The ironic or dangerous thing is that this newfound deficiency is not one from the world’s perspective. To the world, there is no call or requirement to love the world, to engage the brokenness. Each to his own. Get what you can. Take care of
yourself. Look out for number one. But the upside-down, inside-out perspective of the kingdom tells me that in the area of greatest importance—love the Lord your God with all your heart, soul, mind, and strength and love your neighbor as yourself—I am deficient, needy, bankrupt, weak, insufficient, and incapable. When the brokenness presses in on me, I am crushed. I can’t love as I am called to love.
Two roads diverge… which will I take? One is more convenient and safe. The other is draining and messy. One avoids suffering. The other walks into it and through it. One is more peaceful. The other involves going into battle. One sees people as hopeless. The other sees them as bearing a holy image and longs to see that image recovered. One finds relief and refuge in the distractions of this world. The other lays up hope for a redemption that has yet to be consummated. One produces a hardened, calloused heart. The other produces a dependent, broken heart. One avoids Jesus because there is a false sense that all is well. The other cries out for Jesus because there is a palpable awareness that without Him all is not well. One leads to death. The other leads to life.
I have never really longed for redemption to be consummated, at least not until my four score and ten were completed. I thought life here was pretty good. Certainly there was nothing in my experience to cause me to yearn or “groan” as Romans 8 says for redemption to be made complete. But perhaps only now I am gaining the eyes to see (and feel) some degree of the depth of the brokenness of this world. The walls have come down this year and I don’t like what I see. How will I respond? Which road will I take? There is a strong current that pulls me towards despair, cynicism, self-protection, and disengagement. Lord, give me the faith to believe that the road less traveled is the road that leads to life, and hope, and beauty, and deep, unshakeable joy.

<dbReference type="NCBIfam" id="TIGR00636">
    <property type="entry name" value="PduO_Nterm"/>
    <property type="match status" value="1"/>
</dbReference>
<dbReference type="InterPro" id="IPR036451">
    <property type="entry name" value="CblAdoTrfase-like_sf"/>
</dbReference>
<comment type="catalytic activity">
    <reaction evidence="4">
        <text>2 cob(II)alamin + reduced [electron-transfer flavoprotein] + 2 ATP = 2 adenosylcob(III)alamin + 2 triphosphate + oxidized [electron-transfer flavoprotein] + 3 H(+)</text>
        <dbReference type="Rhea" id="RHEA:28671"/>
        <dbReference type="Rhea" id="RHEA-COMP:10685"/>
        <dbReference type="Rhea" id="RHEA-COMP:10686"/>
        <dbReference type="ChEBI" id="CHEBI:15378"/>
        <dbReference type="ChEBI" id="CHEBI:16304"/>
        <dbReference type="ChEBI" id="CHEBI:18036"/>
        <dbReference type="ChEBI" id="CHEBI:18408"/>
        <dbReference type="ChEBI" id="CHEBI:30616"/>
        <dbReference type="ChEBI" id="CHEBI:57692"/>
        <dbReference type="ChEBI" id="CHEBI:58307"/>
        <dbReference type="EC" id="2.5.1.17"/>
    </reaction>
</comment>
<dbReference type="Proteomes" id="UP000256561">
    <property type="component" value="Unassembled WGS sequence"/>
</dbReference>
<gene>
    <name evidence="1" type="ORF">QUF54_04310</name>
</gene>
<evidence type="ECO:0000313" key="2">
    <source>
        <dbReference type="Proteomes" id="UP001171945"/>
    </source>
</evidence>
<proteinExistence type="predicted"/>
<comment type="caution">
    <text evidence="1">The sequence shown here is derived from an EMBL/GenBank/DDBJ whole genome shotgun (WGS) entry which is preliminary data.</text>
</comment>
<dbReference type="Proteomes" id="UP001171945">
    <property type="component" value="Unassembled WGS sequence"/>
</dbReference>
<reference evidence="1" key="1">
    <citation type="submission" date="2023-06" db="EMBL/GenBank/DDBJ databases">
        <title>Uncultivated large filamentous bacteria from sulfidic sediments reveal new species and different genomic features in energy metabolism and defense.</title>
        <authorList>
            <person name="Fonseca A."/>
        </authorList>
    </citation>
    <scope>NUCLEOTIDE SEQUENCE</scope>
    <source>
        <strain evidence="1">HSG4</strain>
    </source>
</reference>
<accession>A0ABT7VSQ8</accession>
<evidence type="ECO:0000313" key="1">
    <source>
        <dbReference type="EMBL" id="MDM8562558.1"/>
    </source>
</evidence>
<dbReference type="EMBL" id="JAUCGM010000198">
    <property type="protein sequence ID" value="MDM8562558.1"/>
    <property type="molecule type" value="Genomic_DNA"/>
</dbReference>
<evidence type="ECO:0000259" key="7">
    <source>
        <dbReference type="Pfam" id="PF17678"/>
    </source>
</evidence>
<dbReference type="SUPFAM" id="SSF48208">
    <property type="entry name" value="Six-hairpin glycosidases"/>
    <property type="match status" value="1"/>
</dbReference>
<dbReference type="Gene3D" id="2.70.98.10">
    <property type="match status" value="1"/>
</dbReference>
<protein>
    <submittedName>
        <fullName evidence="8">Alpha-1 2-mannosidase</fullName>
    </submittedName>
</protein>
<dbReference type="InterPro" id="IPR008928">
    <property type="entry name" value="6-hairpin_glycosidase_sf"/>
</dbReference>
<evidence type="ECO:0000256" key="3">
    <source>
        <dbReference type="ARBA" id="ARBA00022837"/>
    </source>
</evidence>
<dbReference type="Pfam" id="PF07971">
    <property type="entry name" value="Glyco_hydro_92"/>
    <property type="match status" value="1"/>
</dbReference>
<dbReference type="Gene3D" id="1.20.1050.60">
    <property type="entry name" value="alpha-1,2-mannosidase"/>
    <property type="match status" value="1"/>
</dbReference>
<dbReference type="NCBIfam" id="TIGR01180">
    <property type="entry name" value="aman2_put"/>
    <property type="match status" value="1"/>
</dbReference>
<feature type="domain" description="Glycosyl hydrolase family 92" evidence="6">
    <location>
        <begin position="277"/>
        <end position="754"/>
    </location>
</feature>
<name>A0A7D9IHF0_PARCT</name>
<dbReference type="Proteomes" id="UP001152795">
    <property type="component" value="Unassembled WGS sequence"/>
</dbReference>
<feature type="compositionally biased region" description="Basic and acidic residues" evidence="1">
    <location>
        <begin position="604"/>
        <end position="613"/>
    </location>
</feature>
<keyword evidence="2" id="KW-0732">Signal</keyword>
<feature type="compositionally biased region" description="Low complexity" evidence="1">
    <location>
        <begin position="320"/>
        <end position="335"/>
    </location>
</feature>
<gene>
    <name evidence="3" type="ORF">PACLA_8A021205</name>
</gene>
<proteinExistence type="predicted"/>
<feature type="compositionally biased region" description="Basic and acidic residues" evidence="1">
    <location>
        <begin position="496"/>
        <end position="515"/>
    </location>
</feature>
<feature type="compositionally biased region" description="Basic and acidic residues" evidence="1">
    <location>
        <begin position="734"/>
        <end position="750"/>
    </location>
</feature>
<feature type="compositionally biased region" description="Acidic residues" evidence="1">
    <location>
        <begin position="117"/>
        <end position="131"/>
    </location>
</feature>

I am just starting to understand at a more existential level what I have known intellectually: “having faith” is more of a dynamic than static concept. “If anyone would come after me, he must deny himself and take up his cross daily and follow me.” It is a relentless battle to maintain faith. Paul tells Timothy to “fight the good fight of faith.” When he had reached the end of his life, Paul said, “I have fought the good fight, I have finished the race, I have kept the faith.” This is active, dynamic, persevering language. Having faith, remaining faithful, believing is not some autopilot state of being. It is a deliberate and ongoing battle to swim against the stream of forces that carry us towards complacency, apathy, faithlessness and unbelief. This perspective ought to produce a reinvigorated sense of urgency in my often stale, lifeless pursuit of the Lord. As one more and more sees life as war and faith as a fight, it ought to generate a more pressing desire and need to communicate with the Commander in Chief. To some degree it has, but not in proportion to the despair I have felt at various times of this year. For a number of reasons—some of which I am aware of and others that I am not—the quicksand of despair can sometimes be paralyzing and not lead to a crying out to the Lord but rather silence.
This year has been hard, but it has also been good. It has been hard for all the reasons above. It has been good because I think I have had some things exposed in my heart that needed exposing and because my perspective on life in the kingdom is undoubtedly more in line with reality. I see the brokenness of the world more clearly, my sin more glaringly, and my need for Jesus more convincingly. I see that faith is indeed a fight and that I am ill-equipped to fight the fight relying on my own resources. I need the Spirit of God to fill me if I am to fight faithfully, love as I am called to love, engage the brokenness of the world with hope, and walk the narrow road that leads to the life “that is truly life.”
Praise be to the God and Father of our Lord Jesus Christ! In his great mercy he has given us new birth into a living hope through the resurrection of Jesus Christ from the dead, and into an inheritance that can never perish, spoil or fade—kept in heaven for you, who through faith are shielded by God’s power until the coming of the salvation that is ready to be revealed in the last time. In this you greatly rejoice, though now for a little while you may have had to suffer grief in all kinds of trials. These have come so that your faith—of greater worth than gold, which perishes even though refined by fire—may be proved genuine and may result in praise, glory and honor when Jesus Christ is revealed. Though you have not seen him, you love him; and even though you do not see him now, you believe in him and are filled with an inexpressible and glorious joy, for you are receiving the goal of your faith, the salvation of your souls.
1 Peter 1:3-9
To him who is able to keep you from falling and to present you before his glorious presence without fault and with great joy—to the only God our Savior be glory, majesty, power and authority, through Jesus Christ our Lord, before all ages, now and forevermore! Amen.